Member Asks:
Will the "Do Not Call" Legislation Affect My Copywriting Career If the Law Turns to Target Direct Mail?

As you probably know, legislation was recently passed that allows consumers to add their names to a "do not call"list to avoid being called by telemarketers – and now there's a group that is trying to get snail-mail solicitations (junk mail) stopped as well.

Gail Williams, one of our students, voiced the concern of many in a recent e-mail to us. "Naturally, that has me a little worried,"she wrote. "What would that mean for us direct-mail advertising copywriters? Would that end careers, mine possibly before it even gets started?"

We asked John Forde for his take on the situation, and here's what he had to say …

"I've certainly heard about the 'do not call' list legislation. I've also heard a lot about the anti-spam movement. I've yet to hear anything about the proposed ban on direct-mail marketing, though I don't doubt it's been a proposal that's floated around for a long time.

"First, I don't think Gail or any other copywriters need to worry. Not only are the skills one learns in this profession transferable to all kinds of writing roles (public relations writing, most common types of journalism, even fiction if you're good at seeing the parallels between persuasion in a sale vs. persuasion in story-telling).

"But the notion that copywriting itself will go away forever is just, well, antithetical to the way just about everything around us works. You only need to pick up a box in a supermarket, thumb through a newspaper, turn on late-night television, or flip on the radio … everything you see or hear or read that involves a string of words that close with an offer was, at some point, mulled over by a copywriter.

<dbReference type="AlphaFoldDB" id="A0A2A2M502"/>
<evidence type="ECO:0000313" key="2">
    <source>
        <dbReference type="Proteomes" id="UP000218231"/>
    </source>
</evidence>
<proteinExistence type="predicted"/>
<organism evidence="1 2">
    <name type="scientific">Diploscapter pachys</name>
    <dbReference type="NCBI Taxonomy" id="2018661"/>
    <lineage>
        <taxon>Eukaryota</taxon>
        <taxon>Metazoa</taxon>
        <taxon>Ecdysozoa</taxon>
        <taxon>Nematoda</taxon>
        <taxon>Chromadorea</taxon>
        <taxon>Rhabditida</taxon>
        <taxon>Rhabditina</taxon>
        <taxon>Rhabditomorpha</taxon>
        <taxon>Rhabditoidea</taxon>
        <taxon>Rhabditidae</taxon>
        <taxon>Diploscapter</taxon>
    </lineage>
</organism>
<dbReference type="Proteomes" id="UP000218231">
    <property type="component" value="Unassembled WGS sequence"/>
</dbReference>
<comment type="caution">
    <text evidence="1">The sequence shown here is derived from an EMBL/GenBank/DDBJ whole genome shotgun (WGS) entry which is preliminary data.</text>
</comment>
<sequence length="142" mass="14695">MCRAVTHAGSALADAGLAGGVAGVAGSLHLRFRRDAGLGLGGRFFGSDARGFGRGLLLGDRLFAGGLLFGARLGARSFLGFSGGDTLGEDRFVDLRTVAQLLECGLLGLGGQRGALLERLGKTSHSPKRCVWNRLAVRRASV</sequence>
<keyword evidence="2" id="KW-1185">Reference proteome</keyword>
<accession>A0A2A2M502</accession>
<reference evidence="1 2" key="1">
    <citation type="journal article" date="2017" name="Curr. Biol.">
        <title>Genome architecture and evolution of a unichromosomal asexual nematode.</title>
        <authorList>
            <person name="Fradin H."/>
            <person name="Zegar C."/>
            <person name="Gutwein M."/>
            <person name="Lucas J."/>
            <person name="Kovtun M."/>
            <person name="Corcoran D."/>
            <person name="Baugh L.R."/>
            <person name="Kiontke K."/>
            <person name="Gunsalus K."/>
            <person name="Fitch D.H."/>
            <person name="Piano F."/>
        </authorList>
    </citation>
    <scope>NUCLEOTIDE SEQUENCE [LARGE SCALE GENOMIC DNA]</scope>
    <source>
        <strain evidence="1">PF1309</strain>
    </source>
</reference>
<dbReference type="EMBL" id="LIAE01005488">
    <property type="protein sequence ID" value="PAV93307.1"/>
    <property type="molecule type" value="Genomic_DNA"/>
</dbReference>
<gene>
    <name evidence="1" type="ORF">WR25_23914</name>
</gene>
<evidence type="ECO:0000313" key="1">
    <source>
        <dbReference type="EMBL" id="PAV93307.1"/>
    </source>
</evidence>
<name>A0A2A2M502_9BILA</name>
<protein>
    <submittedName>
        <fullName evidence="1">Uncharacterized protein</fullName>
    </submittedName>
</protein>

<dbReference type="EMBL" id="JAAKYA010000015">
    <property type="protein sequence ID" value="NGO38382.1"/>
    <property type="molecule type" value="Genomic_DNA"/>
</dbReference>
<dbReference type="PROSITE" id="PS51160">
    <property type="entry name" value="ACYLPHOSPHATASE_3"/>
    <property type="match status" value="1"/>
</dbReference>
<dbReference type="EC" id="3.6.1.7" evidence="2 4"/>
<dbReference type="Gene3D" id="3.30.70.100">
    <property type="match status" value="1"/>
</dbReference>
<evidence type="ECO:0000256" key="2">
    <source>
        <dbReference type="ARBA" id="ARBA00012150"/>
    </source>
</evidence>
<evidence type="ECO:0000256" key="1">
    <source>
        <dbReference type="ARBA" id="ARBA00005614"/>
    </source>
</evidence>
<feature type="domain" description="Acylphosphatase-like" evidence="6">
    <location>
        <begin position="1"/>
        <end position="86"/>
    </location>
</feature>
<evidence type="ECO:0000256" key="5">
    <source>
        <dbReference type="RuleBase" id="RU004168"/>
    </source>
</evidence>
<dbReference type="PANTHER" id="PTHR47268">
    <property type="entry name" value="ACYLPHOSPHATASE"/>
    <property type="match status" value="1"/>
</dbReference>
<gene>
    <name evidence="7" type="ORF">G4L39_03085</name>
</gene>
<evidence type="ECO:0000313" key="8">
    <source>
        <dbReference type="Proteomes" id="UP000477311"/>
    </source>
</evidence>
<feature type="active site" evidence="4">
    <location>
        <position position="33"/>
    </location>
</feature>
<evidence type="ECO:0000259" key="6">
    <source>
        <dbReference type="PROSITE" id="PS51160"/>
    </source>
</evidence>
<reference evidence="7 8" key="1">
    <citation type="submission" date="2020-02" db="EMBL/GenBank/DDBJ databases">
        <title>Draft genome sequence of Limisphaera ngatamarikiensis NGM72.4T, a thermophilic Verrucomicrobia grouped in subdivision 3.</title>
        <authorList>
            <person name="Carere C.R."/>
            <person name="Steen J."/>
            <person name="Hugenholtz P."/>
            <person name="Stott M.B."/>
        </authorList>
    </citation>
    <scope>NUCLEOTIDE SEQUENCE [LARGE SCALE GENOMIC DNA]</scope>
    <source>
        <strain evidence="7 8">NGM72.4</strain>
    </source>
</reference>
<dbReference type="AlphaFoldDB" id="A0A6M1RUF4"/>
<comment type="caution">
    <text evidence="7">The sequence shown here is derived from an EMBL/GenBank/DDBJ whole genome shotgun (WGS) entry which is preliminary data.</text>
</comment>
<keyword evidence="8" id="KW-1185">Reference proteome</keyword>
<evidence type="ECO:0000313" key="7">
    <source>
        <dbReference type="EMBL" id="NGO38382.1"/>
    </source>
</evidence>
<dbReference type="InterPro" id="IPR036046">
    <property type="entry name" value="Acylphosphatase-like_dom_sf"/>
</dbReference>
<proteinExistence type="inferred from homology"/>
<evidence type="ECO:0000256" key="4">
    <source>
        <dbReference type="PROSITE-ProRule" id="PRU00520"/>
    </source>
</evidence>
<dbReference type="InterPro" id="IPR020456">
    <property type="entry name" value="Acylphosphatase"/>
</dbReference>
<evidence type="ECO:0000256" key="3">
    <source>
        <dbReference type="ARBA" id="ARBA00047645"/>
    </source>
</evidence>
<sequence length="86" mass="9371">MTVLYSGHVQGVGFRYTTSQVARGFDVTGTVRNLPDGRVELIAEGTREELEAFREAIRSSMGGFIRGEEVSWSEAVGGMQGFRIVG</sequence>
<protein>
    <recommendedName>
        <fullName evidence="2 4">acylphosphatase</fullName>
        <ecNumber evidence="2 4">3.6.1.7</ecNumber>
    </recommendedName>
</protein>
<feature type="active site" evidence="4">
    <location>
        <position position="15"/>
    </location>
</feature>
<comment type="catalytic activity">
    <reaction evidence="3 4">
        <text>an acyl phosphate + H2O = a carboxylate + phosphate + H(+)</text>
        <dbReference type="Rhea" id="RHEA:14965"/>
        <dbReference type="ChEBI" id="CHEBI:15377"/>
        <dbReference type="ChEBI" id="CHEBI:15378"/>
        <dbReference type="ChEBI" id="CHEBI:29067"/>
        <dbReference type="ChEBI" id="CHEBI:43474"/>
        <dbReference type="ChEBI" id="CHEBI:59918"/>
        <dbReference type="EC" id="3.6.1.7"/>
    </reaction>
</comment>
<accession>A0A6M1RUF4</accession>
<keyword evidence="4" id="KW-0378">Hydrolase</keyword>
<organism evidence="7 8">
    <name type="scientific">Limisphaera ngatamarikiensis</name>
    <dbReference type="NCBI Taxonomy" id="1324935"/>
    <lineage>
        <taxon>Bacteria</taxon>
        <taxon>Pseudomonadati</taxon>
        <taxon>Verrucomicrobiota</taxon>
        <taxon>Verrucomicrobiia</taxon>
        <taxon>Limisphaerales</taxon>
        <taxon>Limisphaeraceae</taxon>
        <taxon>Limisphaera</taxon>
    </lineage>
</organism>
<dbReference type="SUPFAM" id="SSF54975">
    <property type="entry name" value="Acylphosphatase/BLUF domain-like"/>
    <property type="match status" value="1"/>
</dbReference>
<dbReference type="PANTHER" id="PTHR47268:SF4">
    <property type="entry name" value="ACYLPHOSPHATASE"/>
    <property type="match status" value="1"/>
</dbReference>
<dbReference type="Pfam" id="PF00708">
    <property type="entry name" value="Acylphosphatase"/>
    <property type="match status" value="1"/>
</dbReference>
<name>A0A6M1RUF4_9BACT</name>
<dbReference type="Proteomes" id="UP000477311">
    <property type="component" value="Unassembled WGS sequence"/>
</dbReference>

"As for specifics, personally I'm not a fan of telemarketing either. I wouldn't begrudge its existence. But I've put my name on 'no call' lists in the past and I'd do it again. (Though I'm sure those lists existed long before any legislation was in place, I wonder … is this just political pandering before the coming election?)

"Spam, too, annoys me. But even here, I think you're going to have opportunities. Because the annoying spam (unsolicited porn ads, etc.) is different from the legitimate uses (offers of products to opt-in lists). As more and more people move online, they're going to demand access to the things they care about … including commercial products. There are many people behind a better approach to spam, including the DMA and Bill Gates.

"Technology will eventually figure out how to tell the difference between the junk and legitimate online marketing. And those legit marketers will also need copywriting services.

"And, last but not least, what about the future of classic direct mail? Is it about to be banned? One can never underestimate the bungling of legislators. In an extreme world, it's possible. But not at all likely.

"U.S. Postal Service revenues and mail volumes have been falling since 9/11 and the anthrax scares. The only class of mail that's on the rise is that which includes bulk mailing, of which the majority is – you guessed it – direct mail. Lobbyists from the USPS alone would probably shut down any all-out ban on direct mail.

"But even then …

"To get rid of direct mail – one of the most predictably successful and frequently used ways for businesses to reach customers both inside and outside of the U.S. and one of the advertising industries that continues to grow while others falter – would be crippling to a large majority of the companies in this country.

"Catalogs, renewal letters, offers from your bank, your credit card, even your gym … fund-raising letters, political action letters, brochures for colleges, vacation offers, and insurance companies …

"It's more or less here to stay.

"If I'm wrong … well … how's your Mandarin Chinese? The direct-mail industry in China is seeing 10% response rates. And the industry overall is growing 20% year after year!

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Published: July 21, 2003

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